The New York Times on drugs, fatalities and casinos in US racing. A hard but necessary read.
Melodeeman, a 10-year-old thoroughbred, had earned a rest.
He raced gallantly for six owners. He set a track record at Aqueduct for the fastest five and a half furlongs and earned more than $250,000 in his career. He raced even after a broken leg was put back together with three stainless-steel screws.
But by the evening of Jan. 21, 2010, Melodeeman had hit the bottom of the racing world. As the temperature hovered near freezing at Penn National, he prepared to compete among the lowest quality thoroughbreds.
In a different time, Melodeeman might have skipped this race, or retired altogether. Not now. Not here. Profits from the track’s casino had fattened the purse to $18,000, far more than the $4,000 for which each horse could be purchased, or claimed — precisely the kind of cost disparity that prominent veterinarians had warned against.
Eager to get in on the action, three people filed claims to buy three horses in the race.
No one tried to buy Melodeeman.
According to one exercise rider who saw the horse well before the race, Melodeeman was clearly lame. But Melodeeman raced anyhow that evening.
Turning for home, his front legs buckled, sending his jockey, Angel Quinones, flying. Melodeeman had snapped his right cannon bone and was euthanized at the track, almost four years to the day after he set his Aqueduct record.
State regulators were suspicious. Other horses belonging to the same owner, Michael Gill, had been breaking down in large numbers, and jockeys were complaining.
A subsequent necropsy revealed that Melodeeman not only had degenerative joint disease in the lower part of his two front legs, but that his fatal fracture occurred next to the earlier break mended with three screws. The examiners were concerned enough to have snapped a color photograph of the screws.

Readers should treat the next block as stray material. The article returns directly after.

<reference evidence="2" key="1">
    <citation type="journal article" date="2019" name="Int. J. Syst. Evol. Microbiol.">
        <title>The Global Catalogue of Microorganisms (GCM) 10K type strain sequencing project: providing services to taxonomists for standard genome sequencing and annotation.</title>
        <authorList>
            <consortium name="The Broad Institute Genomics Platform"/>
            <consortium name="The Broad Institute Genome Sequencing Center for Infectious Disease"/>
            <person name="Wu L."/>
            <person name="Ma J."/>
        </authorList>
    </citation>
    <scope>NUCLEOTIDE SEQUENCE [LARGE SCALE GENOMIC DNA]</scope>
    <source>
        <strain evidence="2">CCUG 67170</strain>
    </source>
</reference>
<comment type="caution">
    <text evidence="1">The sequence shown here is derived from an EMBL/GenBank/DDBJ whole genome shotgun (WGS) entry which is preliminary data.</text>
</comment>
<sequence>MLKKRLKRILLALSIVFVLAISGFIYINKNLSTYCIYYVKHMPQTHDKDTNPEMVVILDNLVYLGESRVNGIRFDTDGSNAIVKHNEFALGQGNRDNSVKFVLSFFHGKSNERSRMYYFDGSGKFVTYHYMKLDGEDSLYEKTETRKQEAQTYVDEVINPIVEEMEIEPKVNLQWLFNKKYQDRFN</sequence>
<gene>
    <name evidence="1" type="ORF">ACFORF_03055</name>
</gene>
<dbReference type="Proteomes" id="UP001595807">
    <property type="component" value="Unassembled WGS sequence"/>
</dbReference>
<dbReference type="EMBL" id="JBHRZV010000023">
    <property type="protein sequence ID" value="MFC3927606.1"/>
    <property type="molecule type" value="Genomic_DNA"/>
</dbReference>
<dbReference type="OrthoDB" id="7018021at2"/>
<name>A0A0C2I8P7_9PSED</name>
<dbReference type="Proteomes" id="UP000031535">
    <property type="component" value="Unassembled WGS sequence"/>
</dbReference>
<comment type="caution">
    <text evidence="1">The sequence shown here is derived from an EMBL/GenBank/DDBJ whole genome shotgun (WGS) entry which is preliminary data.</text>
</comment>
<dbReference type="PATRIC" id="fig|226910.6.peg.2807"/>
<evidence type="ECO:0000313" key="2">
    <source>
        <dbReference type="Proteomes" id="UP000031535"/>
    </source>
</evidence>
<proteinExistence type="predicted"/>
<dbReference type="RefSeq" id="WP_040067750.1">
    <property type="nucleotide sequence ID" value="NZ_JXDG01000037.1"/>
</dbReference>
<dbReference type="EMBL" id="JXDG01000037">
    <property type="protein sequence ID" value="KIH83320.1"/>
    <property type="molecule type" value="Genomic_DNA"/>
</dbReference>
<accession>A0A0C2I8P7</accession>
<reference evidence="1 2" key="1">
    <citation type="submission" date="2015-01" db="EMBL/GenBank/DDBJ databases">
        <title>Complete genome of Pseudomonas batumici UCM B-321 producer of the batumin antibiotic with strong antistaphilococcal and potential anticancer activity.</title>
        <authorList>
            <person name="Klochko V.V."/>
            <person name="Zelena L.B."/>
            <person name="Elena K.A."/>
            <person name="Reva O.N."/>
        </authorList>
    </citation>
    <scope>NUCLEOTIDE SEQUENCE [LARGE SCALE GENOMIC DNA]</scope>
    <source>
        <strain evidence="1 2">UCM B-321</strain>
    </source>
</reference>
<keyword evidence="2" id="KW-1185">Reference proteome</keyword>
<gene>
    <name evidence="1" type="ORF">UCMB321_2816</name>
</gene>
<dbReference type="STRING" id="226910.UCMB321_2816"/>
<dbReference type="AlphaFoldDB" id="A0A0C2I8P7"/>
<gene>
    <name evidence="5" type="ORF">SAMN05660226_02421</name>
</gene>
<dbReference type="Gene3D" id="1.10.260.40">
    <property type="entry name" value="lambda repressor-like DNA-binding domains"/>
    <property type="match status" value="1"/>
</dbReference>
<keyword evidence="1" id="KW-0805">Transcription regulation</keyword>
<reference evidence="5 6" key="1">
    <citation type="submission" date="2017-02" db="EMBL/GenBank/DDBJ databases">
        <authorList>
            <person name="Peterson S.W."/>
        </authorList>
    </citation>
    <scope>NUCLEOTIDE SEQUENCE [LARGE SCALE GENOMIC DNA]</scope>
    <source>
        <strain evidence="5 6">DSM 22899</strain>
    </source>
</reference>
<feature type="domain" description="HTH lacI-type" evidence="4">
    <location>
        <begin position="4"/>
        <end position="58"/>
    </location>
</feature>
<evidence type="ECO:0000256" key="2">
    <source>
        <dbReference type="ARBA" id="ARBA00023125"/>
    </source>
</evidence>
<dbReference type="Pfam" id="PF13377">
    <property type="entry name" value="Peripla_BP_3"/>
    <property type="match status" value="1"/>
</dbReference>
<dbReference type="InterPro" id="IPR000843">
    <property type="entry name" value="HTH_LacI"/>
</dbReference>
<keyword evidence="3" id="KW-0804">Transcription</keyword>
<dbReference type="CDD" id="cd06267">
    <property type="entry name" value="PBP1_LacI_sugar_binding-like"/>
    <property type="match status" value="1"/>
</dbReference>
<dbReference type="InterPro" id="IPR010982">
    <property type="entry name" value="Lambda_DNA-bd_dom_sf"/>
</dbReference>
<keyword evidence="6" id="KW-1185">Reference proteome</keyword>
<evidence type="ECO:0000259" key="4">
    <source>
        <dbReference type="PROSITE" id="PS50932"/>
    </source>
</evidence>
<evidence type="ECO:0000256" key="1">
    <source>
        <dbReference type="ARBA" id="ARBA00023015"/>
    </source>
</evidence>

A prohibited sedative, fluphenazine, was also found in Melodeeman’s brain, according to records obtained by The Times. Fluphenazine can calm a horse that becomes agitated because of discomfort or injury, according to two veterinarians.
Considerably more coverage to be found here.
UPDATE: further to the NYT piece, here’s USA Today reporting that Kentucky, the very home of US horse racing, may have to resort to on-track casinos if it’s to maintain its racing schedules. And NPR on the NYT reporters’ methods.
It ought to be quite easy to stop all this, but the racing authorities are funded by gambling so have little incentive. Maybe the government need to intervene, but they’re part-funded by gambling, so have little incentive. Jockeys? They’d lose money, or their jobs. Vets? Ditto. Banning anti-inflammatories, and instituting a rigorous program of testing and penalties, isn’t cheap. Sadly it seems horses are.
I expect that if no one takes action the result will be a big popular campaign to get rid of horse racing in the US. Pariah status. There’s a huge amount of anti-cruelty legisaltion flying around in the US in relation to the slaughter industry and what happens to wild horses, and I’m sure the same will threaten the racing biz if they don’t clean up their act.
I so wish it would. I remember as a horse-crazed teenager writing a persuasive essay on why we must stop drugging horses and causing them to break down, an essay that meant zero to my fellow middle-school students…and this was back in the mid-70s, and nothing, absolutely nothing, has changed in the industry, in fact it’s gotten worse. It’s absolutely terrible.
I never thought people would think of ALL horse racing as cruel, and it makes me very sad to think that the unscrupulous will ruin the sport for everyone.
Karen just sent me this link, which is to the point: http://www.slate.com/articles/sports/sports_nut/2012/05/kentucky_derby_2012_is_it_time_to_ban_horse_racing_.single.html
“after Eight Belles died, a Gallup poll found that 38 percent of Americans supported banning animal racing.”
“Horse racing’s fatality rate has increased 30 percent or 40 percent over the last 20 years, according to Dr. Rick Arthur, the equine medical director of the California Horse Racing Board. “Nobody knows” exactly why, Arthur says, but he cites a combination of track surfaces, commercial breeding, changes in training regimens, and a lax attitude toward medication as likely causes. “
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